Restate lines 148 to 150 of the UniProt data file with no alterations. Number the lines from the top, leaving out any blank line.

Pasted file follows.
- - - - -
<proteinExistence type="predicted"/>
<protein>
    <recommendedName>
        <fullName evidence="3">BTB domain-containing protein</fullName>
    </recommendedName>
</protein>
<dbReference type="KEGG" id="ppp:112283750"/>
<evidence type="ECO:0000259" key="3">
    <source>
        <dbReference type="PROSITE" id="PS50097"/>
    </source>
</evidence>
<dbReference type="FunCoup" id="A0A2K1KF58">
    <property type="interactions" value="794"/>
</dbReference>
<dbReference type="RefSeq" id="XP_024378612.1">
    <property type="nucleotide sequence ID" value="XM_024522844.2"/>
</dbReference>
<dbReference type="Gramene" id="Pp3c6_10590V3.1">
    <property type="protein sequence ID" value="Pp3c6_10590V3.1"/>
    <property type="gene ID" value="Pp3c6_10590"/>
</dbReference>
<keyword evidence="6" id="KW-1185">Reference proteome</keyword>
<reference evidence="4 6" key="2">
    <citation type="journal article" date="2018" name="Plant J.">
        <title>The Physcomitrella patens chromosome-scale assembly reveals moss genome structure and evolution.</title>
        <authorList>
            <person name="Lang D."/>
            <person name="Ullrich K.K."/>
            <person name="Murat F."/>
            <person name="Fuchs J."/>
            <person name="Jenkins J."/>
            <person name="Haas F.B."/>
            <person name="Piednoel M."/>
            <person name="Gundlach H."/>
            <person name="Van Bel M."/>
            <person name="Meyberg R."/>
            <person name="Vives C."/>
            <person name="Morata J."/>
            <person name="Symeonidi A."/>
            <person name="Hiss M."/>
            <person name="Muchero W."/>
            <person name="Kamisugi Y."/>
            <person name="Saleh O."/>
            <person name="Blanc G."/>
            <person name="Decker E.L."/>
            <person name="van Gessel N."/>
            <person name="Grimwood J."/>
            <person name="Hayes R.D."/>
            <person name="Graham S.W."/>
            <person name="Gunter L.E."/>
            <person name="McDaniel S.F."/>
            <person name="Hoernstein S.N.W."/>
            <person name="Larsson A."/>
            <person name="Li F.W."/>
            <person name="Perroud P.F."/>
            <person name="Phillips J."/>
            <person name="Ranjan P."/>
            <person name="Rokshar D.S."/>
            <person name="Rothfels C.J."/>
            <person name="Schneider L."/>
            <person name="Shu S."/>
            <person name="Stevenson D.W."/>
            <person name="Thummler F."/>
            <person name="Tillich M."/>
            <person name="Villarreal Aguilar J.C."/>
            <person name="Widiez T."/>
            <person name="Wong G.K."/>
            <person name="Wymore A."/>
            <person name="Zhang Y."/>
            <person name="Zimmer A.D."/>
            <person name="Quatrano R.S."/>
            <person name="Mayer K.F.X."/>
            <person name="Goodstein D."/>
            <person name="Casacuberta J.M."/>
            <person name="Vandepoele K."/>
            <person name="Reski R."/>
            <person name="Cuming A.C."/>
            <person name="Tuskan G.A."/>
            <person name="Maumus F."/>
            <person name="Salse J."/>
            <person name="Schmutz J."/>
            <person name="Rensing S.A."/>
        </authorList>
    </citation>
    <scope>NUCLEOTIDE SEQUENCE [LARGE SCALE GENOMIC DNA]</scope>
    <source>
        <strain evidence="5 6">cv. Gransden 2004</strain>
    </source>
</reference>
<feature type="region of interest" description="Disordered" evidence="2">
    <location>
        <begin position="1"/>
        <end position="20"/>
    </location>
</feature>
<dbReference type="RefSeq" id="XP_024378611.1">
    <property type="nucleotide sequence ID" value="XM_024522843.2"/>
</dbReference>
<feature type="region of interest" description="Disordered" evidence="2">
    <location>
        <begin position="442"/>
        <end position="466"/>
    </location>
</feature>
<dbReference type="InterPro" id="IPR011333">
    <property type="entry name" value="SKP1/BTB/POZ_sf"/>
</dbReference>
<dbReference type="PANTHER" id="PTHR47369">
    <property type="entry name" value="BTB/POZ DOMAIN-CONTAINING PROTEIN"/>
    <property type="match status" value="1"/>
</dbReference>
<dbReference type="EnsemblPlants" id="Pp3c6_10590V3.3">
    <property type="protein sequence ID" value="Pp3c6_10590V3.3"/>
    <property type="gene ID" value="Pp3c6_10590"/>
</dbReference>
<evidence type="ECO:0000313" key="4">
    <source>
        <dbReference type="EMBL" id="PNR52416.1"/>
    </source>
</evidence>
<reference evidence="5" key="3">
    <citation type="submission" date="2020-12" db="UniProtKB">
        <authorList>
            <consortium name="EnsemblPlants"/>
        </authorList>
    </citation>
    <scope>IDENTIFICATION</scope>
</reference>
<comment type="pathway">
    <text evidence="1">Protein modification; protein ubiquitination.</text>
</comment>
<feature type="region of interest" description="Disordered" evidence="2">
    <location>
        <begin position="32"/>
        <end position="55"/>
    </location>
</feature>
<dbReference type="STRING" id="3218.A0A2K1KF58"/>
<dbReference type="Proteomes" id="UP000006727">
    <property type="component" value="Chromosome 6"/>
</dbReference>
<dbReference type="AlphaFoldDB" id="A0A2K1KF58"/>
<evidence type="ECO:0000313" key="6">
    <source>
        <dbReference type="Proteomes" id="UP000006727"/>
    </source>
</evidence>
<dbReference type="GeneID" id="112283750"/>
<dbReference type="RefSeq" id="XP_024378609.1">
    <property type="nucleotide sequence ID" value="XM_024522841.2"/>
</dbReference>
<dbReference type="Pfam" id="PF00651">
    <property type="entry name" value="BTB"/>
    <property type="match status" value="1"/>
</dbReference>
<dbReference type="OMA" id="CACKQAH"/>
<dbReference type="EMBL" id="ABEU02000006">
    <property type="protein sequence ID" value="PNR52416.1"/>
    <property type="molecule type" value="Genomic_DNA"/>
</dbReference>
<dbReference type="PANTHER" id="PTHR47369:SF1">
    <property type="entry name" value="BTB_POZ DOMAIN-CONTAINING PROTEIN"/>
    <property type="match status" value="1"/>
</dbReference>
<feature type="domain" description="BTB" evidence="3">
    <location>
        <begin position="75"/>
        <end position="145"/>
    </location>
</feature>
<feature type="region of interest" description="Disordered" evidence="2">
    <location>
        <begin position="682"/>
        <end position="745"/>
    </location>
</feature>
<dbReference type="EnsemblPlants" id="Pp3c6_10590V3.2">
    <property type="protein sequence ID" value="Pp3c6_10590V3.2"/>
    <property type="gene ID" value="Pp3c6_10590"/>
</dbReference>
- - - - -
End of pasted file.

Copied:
</evidence>
<dbReference type="GeneID" id="112283750"/>
<dbReference type="RefSeq" id="XP_024378609.1">